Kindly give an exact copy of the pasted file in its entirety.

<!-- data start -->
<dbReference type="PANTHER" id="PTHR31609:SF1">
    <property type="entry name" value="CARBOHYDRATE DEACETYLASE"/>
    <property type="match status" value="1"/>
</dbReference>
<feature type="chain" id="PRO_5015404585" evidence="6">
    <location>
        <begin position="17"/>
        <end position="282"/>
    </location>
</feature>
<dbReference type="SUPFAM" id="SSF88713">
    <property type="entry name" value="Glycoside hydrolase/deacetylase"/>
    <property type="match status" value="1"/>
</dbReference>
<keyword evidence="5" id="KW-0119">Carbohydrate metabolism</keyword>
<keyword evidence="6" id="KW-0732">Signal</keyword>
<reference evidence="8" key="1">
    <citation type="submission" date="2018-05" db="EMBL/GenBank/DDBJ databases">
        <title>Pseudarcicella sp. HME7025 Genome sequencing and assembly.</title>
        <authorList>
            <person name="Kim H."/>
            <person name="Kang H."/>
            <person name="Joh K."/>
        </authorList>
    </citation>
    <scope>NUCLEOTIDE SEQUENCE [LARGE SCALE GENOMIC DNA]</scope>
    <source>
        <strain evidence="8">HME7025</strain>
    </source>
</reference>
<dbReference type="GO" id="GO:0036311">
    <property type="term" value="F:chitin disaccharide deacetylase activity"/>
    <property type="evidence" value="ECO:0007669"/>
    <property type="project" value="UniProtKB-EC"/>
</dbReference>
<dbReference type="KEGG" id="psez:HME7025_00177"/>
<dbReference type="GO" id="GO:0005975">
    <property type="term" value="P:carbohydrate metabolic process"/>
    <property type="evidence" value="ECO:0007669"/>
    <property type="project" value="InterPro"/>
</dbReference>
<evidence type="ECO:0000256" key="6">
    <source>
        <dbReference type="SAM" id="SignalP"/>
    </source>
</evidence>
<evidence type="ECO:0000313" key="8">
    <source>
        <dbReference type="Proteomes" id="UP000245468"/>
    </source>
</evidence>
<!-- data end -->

<dbReference type="PANTHER" id="PTHR31609:SF1">
    <property type="entry name" value="CARBOHYDRATE DEACETYLASE"/>
    <property type="match status" value="1"/>
</dbReference>
<feature type="chain" id="PRO_5015404585" evidence="6">
    <location>
        <begin position="17"/>
        <end position="282"/>
    </location>
</feature>
<dbReference type="SUPFAM" id="SSF88713">
    <property type="entry name" value="Glycoside hydrolase/deacetylase"/>
    <property type="match status" value="1"/>
</dbReference>
<keyword evidence="5" id="KW-0119">Carbohydrate metabolism</keyword>
<keyword evidence="6" id="KW-0732">Signal</keyword>
<reference evidence="8" key="1">
    <citation type="submission" date="2018-05" db="EMBL/GenBank/DDBJ databases">
        <title>Pseudarcicella sp. HME7025 Genome sequencing and assembly.</title>
        <authorList>
            <person name="Kim H."/>
            <person name="Kang H."/>
            <person name="Joh K."/>
        </authorList>
    </citation>
    <scope>NUCLEOTIDE SEQUENCE [LARGE SCALE GENOMIC DNA]</scope>
    <source>
        <strain evidence="8">HME7025</strain>
    </source>
</reference>
<dbReference type="GO" id="GO:0036311">
    <property type="term" value="F:chitin disaccharide deacetylase activity"/>
    <property type="evidence" value="ECO:0007669"/>
    <property type="project" value="UniProtKB-EC"/>
</dbReference>
<dbReference type="KEGG" id="psez:HME7025_00177"/>
<dbReference type="GO" id="GO:0005975">
    <property type="term" value="P:carbohydrate metabolic process"/>
    <property type="evidence" value="ECO:0007669"/>
    <property type="project" value="InterPro"/>
</dbReference>
<evidence type="ECO:0000256" key="6">
    <source>
        <dbReference type="SAM" id="SignalP"/>
    </source>
</evidence>
<evidence type="ECO:0000313" key="8">
    <source>
        <dbReference type="Proteomes" id="UP000245468"/>
    </source>
</evidence>